Things I Fail At On Social Media

When I first started my indie author journey, I had a very rocky relationship with social media. In truth, I didn’t like it or understand it. But over the last few years, I have stuck with it, worked hard at it, and yes, even grown to enjoy it. However, I do still feel like I am not quite getting it right. I’d say I am definitely most comfortable on Facebook, still don’t understand Twitter, and really need to learn how to better utilise the ones I enjoy such as Instagram and Pinterest. Sometimes I feel like I have no idea what I am doing! Here is a list of things I currently and consistently fail at;

  • What to add when I Tweet. I see other people write some brilliant tweets. I know you’re meant to ask a question or come at it from another angle, not just retweet the post without comment, but all to often I click share to Twitter and then sit there for ages thinking what can I say about this? Great post? I really liked this article? Great tips here? Read this? And then I give up because life is passing me by and I just hit Tweet.
  • Remembering what hashtags to use. I really should list them and stick them on my wall. I remember #amwriting but that’s about it! And I know you shouldn’t go over crazy on hashtags anyway, but again, how many to use? How many are too many? Which ones are the most useful or relevant? Sometimes I have a moment of clarity but mostly I pick a few boring ones and hit share feeling like a total Twitter loser.
  • Twitter in general. I really want to like Twitter and get more out of it. Every now and then I do make a conscious effort to play the game right. I do understand that like with all social media sites you’ve got to give, in order to expect anything back and you’ve got to build relationships not just tweet but never comment, share or engage in return. I get it. I just don’t have time for it. It’s more fun on Facebook for some reason so I find myself retreating there.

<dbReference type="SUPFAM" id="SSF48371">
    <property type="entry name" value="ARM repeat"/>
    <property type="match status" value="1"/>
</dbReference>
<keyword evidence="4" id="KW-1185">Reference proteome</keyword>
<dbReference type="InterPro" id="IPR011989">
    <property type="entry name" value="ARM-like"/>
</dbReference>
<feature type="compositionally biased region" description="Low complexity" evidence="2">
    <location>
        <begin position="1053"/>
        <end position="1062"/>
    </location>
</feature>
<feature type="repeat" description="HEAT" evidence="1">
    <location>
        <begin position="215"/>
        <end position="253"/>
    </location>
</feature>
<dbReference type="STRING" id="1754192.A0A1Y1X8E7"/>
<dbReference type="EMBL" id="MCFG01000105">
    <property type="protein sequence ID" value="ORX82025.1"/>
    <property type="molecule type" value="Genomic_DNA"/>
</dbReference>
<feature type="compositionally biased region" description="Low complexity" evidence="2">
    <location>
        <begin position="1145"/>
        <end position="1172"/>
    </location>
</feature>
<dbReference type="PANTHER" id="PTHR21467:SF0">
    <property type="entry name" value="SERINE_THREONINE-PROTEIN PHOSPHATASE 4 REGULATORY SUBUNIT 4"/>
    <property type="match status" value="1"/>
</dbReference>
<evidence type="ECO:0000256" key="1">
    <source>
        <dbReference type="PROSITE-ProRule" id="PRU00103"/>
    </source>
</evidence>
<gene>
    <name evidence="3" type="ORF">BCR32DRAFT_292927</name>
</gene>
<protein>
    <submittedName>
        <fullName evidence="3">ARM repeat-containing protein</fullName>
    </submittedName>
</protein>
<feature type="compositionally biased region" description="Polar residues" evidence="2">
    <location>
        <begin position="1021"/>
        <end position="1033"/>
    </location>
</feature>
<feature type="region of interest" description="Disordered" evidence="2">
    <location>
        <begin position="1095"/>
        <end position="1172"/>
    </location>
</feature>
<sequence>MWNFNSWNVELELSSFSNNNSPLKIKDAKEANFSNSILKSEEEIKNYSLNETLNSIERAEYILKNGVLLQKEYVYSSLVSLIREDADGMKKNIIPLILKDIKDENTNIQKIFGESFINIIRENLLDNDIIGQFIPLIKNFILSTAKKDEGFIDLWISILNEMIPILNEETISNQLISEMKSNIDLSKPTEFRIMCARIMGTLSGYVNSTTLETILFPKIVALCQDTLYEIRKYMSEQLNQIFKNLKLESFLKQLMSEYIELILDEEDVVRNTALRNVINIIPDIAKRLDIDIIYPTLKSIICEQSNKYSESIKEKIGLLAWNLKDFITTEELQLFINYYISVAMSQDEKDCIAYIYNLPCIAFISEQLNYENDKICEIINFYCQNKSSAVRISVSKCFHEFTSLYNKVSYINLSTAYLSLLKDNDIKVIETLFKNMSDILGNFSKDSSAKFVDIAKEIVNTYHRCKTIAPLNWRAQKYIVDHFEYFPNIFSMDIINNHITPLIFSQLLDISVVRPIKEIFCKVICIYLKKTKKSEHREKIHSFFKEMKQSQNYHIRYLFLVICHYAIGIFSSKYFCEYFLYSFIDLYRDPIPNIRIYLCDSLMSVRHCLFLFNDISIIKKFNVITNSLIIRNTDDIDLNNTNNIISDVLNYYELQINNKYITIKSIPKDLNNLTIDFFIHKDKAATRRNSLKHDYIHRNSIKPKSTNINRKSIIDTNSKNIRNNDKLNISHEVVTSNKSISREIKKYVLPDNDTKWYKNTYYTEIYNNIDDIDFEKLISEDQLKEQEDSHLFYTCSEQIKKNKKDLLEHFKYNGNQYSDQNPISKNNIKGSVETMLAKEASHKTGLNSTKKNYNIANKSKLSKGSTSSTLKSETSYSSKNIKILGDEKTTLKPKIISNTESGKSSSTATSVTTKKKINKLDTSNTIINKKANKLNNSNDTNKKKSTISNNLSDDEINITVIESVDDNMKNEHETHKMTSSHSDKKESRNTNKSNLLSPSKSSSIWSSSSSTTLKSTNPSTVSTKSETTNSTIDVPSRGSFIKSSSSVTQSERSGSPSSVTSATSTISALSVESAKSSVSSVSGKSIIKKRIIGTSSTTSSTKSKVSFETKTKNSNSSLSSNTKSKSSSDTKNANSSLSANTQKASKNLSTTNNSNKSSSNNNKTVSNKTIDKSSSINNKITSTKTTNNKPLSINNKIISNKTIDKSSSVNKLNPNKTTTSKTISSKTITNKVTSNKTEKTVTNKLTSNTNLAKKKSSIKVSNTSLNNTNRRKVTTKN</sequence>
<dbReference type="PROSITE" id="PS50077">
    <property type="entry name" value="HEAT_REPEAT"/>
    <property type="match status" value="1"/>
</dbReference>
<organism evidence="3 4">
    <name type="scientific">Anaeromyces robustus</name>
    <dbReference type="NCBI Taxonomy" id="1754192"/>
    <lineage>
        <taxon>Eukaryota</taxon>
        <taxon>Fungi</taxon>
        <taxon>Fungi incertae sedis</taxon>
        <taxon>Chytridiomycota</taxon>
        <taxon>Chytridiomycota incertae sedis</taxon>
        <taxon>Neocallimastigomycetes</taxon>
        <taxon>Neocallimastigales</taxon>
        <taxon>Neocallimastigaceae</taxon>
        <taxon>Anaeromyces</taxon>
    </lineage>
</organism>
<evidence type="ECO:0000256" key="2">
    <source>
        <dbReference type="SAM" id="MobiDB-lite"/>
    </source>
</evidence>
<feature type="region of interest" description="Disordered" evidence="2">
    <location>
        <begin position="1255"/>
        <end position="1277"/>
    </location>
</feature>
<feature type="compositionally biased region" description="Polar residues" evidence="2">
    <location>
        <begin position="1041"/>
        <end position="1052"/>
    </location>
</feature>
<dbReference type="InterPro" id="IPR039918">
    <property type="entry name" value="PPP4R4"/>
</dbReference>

• Making memes. Some writers/bloggers are soooooo good at this. I am terrible. I can never find the right picture and if I do I can never think of a witty line for it. I am one of those people who can’t be funny if I try. I’m only funny when I don’t mean to be.
  • Finding images. I hate looking for images. For Pinterest, or the blog or anything. I know images are good because they make your post more visual and interesting but bloodyhell it takes a lot of time searching for the right ones, and they never seem to be quite right.
  • Knowing how much time to spend on it. It’s always a bit hit and miss with me. I can get very easily distracted by Facebook and Pinterest, and to a certain extent Twitter if I actually go on it, but knowing whether this is time well spent or not is never a certainty. I’m very good at blogging on a weekly basis and keeping my Facebook author page busy, but the rest of it is totally inconsistent. Maybe that doesn’t matter, or maybe I should be spending equal amounts of time on each site?
  • Turning social media into sales. Then again, this is a tricky one. How do you know your social media engagement has resulted in sales unless people tell you? There is the shop button now on my Facebook page, which is helpful and depressing in equal measures. But other than that…? Who knows what is working and what is not?

I’d like to get better at all of these things. How about you? What are your social media strengths and weaknesses? Please feel free to share and comment! And let me know what has worked for you!

 

Indies!! What The Hell Are We Doing?

Indie writers, if you’re anything like me, you ask yourself the same question on a regular basis. It looks a bit like this;

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I’m sure my family think I am mad. None of this really pays off, let’s be honest. My husband chuckles when I declare I am going onto the laptop to ‘work’. He thinks I am crazy for giving myself so much stress.After all, it’s not like I have a boss breathing down my neck! I don’t actually have to do any of this, do I?

He can’t understand when I announce that ‘I have a lot to do tonight’. To explain, it usually goes a bit like this; ‘I’ve got to finalise the short story for the newsletter and I’ve got to fiddle with the template, plus I’ve got to share the newsletter link to my page before it goes out, so I can try to pick up a few more subscribers, then I’ve got to go over this week’s blog, because that goes out tomorrow and I haven’t added images yet, and I’ve really got to start hitting some book review blogs and I’ve really got to start submitting to some competitions, but I’ve got to finish this book too, and plan this other one…’

And I’m sure he’s thinking; um no, you don’t actually have to do any of that. You could have a night off and watch TV or something.